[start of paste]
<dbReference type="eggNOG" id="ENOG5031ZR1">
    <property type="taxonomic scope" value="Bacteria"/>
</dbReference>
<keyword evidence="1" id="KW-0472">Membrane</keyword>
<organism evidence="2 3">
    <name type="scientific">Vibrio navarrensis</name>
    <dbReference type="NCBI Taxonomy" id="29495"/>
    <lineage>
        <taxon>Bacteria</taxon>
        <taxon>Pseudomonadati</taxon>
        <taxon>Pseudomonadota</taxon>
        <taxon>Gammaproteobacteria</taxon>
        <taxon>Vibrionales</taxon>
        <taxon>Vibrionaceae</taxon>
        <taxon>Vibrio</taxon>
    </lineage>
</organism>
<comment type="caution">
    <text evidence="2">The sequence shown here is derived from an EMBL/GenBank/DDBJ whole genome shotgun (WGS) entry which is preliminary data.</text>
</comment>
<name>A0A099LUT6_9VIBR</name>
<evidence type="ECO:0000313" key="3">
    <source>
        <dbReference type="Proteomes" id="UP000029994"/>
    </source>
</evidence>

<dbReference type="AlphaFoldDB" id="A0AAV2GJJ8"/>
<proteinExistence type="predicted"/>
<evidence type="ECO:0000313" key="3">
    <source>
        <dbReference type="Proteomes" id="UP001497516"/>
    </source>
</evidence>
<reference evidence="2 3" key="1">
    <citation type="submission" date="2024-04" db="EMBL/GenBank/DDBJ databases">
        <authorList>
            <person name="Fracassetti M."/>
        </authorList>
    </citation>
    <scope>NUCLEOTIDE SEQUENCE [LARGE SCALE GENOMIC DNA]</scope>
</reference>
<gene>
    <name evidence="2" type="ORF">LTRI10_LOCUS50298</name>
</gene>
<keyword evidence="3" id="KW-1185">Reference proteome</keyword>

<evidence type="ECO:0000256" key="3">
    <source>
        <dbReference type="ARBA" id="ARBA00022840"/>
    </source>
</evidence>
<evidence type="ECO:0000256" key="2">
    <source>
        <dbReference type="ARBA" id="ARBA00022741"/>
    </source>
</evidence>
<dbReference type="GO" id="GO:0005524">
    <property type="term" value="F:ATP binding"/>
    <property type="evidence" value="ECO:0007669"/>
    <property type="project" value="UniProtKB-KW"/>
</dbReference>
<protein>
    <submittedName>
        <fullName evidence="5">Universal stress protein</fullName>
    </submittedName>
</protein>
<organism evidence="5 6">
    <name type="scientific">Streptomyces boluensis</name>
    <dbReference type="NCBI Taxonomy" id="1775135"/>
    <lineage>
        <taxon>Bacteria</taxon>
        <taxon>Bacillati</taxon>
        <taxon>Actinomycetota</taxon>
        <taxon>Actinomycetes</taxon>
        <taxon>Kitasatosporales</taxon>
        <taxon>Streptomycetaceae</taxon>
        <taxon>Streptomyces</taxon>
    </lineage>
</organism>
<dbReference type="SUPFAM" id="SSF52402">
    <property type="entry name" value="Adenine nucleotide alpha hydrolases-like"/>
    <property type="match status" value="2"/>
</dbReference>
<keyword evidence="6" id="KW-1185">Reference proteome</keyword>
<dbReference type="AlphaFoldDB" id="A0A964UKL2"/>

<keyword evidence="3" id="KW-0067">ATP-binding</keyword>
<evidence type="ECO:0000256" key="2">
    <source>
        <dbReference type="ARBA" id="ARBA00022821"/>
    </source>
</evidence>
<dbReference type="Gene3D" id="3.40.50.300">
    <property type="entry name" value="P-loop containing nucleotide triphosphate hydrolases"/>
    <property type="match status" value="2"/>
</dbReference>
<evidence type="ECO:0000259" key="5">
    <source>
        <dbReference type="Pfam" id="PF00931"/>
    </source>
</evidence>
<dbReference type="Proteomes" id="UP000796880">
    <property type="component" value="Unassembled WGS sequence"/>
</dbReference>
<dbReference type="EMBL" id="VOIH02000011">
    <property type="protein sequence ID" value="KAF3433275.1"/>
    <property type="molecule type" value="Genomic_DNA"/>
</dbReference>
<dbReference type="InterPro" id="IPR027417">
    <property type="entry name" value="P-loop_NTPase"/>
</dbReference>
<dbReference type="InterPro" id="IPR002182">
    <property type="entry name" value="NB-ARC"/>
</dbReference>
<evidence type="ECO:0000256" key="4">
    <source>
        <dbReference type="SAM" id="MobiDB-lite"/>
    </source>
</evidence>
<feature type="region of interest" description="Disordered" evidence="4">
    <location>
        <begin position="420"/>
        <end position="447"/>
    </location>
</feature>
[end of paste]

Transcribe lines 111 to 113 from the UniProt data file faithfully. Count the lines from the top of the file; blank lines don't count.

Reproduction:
    <property type="entry name" value="NB-ARC"/>
</dbReference>
<evidence type="ECO:0000256" key="4">